From a sociocultural perspective, individuals learn best from contextualized experiences. In preservice teacher education, contextualized experiences include authentic literacy experiences, which include a real reader and writer and replicate real life communication. To be prepared to teach well, preservice teachers need to gain literacy content knowledge and possess reading maturity.
The purpose of this study was to examine the effect of authentic literacy experiences as Book Buddies with Hispanic fourth graders on preservice teachers’ literacy content knowledge and reading maturity.
The study was a pretest/posttest design conducted over 12 weeks. Preservice teacher participants, the focus of the study, were elementary education majors taking the third of four required reading courses in non-probabilistic convenience groups, 43 (n = 33 experimental, n = 10 comparison) Elementary Education majors. The Survey of Preservice Teachers’ Knowledge of Teaching and Technology(SPTKTT), specifically designed for preservice teachers majoring in elementary or early childhood education and the Reading Maturity Survey (RMS) were used in this study. Preservice teachers chose either the experimental or comparison group based on the opportunity to earn extra credit points (experimental = 30 points, comparison = 15). After exchanging introductory letters preservice teachers and Hispanic fourth graders each read four books. After reading each book preservice teachers wrote letters to their student asking higher order thinking questions. Preservice teachers received scanned copies of their student’s unedited letters via email which enabled them to see their student’s authentic answers and writing levels.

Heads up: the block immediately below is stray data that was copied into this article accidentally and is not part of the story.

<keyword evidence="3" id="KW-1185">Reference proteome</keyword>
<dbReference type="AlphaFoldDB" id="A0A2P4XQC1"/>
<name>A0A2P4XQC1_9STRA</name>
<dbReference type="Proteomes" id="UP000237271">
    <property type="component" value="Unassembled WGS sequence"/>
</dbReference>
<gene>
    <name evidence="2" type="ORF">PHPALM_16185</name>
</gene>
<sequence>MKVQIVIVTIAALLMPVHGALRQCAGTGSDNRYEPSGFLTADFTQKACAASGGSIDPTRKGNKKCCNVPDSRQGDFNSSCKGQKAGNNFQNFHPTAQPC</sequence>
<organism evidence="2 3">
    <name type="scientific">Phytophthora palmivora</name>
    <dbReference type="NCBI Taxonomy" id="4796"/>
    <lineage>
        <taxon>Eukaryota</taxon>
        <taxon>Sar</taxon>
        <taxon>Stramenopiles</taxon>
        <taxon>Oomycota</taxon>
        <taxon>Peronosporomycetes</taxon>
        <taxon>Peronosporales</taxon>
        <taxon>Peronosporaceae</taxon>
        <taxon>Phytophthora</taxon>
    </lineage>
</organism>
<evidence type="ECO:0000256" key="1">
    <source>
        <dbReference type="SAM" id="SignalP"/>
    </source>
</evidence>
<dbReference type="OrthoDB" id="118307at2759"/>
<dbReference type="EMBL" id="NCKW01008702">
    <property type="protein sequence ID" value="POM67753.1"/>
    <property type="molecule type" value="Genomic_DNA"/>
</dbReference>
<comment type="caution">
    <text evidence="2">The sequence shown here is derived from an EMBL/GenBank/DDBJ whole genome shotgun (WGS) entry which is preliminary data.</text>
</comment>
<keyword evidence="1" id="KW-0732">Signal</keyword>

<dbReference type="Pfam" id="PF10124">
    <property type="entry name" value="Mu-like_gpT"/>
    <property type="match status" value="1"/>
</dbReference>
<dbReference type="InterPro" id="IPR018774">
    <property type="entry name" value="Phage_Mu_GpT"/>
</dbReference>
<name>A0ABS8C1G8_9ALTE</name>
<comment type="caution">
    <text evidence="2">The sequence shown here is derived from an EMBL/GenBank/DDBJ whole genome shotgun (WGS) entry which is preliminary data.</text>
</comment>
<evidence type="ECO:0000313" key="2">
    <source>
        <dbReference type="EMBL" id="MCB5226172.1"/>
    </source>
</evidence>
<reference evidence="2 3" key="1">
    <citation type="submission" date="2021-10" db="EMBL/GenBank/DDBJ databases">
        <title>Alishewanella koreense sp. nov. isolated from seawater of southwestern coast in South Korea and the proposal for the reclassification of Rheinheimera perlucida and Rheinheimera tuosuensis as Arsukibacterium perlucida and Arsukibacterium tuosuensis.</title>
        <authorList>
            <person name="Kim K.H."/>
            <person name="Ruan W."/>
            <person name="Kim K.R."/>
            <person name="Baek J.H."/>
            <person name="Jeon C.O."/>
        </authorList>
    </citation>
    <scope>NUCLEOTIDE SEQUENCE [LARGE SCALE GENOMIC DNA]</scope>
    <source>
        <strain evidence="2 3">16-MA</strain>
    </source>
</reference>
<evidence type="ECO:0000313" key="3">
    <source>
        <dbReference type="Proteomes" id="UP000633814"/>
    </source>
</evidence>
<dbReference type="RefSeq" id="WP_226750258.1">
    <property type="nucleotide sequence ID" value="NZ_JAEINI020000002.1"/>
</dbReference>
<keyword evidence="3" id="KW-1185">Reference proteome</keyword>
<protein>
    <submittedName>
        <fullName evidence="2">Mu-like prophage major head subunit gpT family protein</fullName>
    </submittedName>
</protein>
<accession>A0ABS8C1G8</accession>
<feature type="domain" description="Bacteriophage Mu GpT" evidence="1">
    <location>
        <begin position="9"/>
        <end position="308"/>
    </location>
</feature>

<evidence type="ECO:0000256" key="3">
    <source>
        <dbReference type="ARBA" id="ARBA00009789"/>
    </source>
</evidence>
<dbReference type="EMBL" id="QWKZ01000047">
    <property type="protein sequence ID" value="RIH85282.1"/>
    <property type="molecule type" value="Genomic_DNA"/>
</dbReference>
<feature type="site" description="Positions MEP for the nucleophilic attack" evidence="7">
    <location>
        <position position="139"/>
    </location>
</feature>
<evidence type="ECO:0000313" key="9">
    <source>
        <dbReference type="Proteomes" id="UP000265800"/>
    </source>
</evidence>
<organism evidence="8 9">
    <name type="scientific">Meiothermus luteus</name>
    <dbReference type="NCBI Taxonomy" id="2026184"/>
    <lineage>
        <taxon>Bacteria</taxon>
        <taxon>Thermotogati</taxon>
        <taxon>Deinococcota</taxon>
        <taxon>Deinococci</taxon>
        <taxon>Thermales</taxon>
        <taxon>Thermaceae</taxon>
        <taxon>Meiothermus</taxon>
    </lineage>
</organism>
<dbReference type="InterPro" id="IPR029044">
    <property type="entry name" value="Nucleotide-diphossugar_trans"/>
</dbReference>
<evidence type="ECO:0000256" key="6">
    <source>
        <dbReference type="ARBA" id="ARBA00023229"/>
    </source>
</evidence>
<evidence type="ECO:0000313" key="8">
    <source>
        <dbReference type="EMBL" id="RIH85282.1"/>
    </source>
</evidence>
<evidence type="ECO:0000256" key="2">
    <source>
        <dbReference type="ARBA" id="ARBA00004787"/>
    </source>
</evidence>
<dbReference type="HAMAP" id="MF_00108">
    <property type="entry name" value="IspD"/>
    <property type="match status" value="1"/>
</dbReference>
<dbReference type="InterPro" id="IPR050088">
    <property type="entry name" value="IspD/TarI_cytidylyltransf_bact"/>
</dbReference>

A series of analyses of covariance were used to determine whether there were significant differences in the dependent variables between the experimental and comparison groups. This quasi-experimental study tested two hypotheses. Using the appropriate pretest scores as covariates for adjusting the posttest means of the subcategory Literacy Content Knowledge (LCK), of the SPTKTT and the RMS, the mean adjusted posttest scores from the experimental group and comparison group were compared. No significant differences were found on the LCK dependent variable using the .05 level of significance, which may be due to Type II error caused by the small sample size. Significant differences were found on RMS using the .05 level of significance.